How to Use Slate Digital FG-Grey for Mix Buss Compression

Transcript:

Hey folks, Matthew Weiss, www.weiss-sound.com, www.theproaudiofiles.com. This is going to be all about buss compression. I’ve got a beat here from an up and coming producer named Andrew Lopez, he’s really dope.

[hip-hop instrumental]

I think that the mix is strong. I think it’s solid. I just want to do a little bit of augmentation using some buss compression to enhance the sense of groove. That internal hi-hat line that’s really driving things and that string rise could both come out a little bit. That whole movement between the kick and the snare could be just a little bit accentuated.

I’m going to pull up this Slate Digital FG-Grey. The Slate Digital compressors are probably some of the very few software compressors that I actually think work well for mix buss. I’ve tried a lot and they usually don’t work as well as I’d like them to. This one is definitely an exception

I’m going to set the attack very fast, gonna set the release very slow. I’m gonna set the threshold really low and I’m going to set the ratio really high. And what I’m going to do is I’m going to start fine tuning the threshold and the release until I start hearing a pumping movement that really brings out the rise of the string, and the dynamic of the hi-hat line in between the kick and the snare.

[hip-hop instrumental + Slate Digital FG-Grey Buss Compressor]

The easiest to hear is the hi-hat now. You really hear how that hi-hat comes up in between the kick and the snare. But also you’ll hear the strings on the sides kind of rise up in between the kick and the snare as well.

[instrumental + Slate Digital FG-Grey Buss Compressor]

The next thing I’m gonna do is I’m gonna start slowing down the attack. The attack is basically the control of how much punch you want the kick and the snare to have. And it being a hip-hop record, we want a pretty substantial amount of punch to these drums.

[music + Slate Digital FG-Grey Bus Compressor]

That’s letting the leading attack of the kick in particular come through. The snare is very loud and it’s gonna be hard to get the total attack of the snare to come through. Just because there’s so much of it hitting the compressor. But even the snare is not totally squashed now. And now I’m just gonna start backing off the ratio until I’m no longer getting this totally squashed sense of the record. And I wouldn’t be surprised if the ratio ended up being like 3 to 1, 2 to 1. Maybe even less. Generally speaking, higher ratios on the bus — not really the best way to go.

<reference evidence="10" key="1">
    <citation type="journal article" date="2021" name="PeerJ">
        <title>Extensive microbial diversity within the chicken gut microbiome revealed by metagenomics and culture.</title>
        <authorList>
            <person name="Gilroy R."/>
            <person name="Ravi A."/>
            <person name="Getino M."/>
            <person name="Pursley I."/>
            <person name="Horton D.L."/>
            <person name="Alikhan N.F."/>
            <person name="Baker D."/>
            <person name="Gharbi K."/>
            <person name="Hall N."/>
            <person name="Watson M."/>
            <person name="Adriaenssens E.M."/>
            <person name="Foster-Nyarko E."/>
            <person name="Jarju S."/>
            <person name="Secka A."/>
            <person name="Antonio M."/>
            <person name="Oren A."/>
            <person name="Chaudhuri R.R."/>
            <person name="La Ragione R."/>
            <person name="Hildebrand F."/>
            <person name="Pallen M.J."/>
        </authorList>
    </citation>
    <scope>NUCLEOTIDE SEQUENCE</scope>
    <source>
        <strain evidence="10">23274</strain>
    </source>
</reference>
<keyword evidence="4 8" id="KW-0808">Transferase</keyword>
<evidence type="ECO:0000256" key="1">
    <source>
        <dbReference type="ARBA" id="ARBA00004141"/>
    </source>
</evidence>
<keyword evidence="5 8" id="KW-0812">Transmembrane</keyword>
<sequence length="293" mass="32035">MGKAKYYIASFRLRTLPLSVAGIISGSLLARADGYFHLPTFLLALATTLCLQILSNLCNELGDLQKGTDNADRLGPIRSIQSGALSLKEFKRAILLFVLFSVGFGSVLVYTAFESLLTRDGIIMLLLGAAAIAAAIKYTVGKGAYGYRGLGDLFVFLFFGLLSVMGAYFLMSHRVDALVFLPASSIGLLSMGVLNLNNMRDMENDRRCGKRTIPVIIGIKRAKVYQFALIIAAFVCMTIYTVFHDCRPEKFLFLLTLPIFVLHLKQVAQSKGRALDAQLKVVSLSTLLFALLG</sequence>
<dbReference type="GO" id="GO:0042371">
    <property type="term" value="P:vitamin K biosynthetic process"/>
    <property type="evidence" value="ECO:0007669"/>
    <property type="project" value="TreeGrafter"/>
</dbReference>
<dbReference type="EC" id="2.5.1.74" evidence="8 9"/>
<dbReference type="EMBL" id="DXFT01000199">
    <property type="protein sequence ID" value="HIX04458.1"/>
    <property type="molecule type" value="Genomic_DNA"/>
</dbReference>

[beat + FG-Grey]

Let’s apply some make-up gain so that we can match it to where we started with the record.

[music + FG-Grey]

Let’s A/B.

[song with and without buss compression]

I feel like the compression is still a little bit on the extreme side. Even though the ratio is very low, because the threshold is so low and because of the way we set the attack and the release, you really hear the pumping. You really hear a lot of sustain information showing up into the mix. So one of the really cool things about this FG-Grey program is you have a wet to dry mix knob which I think is awesome because bus compression is about subtlety really. You don’t want to totally change the mix with what you’re doing. So what I’m gonna do is find a point in between 100% wet and 0% to where the record feels the best. And get that blend of sort of openness without the compression and movement with the compression.

[music + FG-Grey Bus Compression]

Let’s A/B one more time.

[with and without buss compression on the mix bus]

It’s not cut and dry that one is better than the other. In the version without the compression you have a more prominent snare drum. Which, you know, this is Hip-Hop. That matters. With the compression there’s a little bit more movement inside the record. Listen to that piano stab.

[music]

You hear that come out more prominently. So it’s those little internal things that start becoming exaggerated. And those little internal things that push and pull. I mean even from the first down beat.

[loop]

You feel a little more of that arc going right into the record. So that’s what you gain. And obviously, you know, finding that negotiation of where you’re getting enough snare and where you’re getting enough movement and everything like that. That’s all part of the decision making process of the mix engineer.

Matthew Weiss

Matthew Weiss

Matthew Weiss is a Grammy nominated and Spellemann Award winning audio engineer from Philadelphia. Matthew has mixed songs for Snoop, Sonny Digital, Gorilla Zoe, Uri Caine, Dizzee Rascal, Arrested Development, 9th Wonder, !llmind & more. Get in touch: Weiss-Sound.com.
Smiley face
Recommended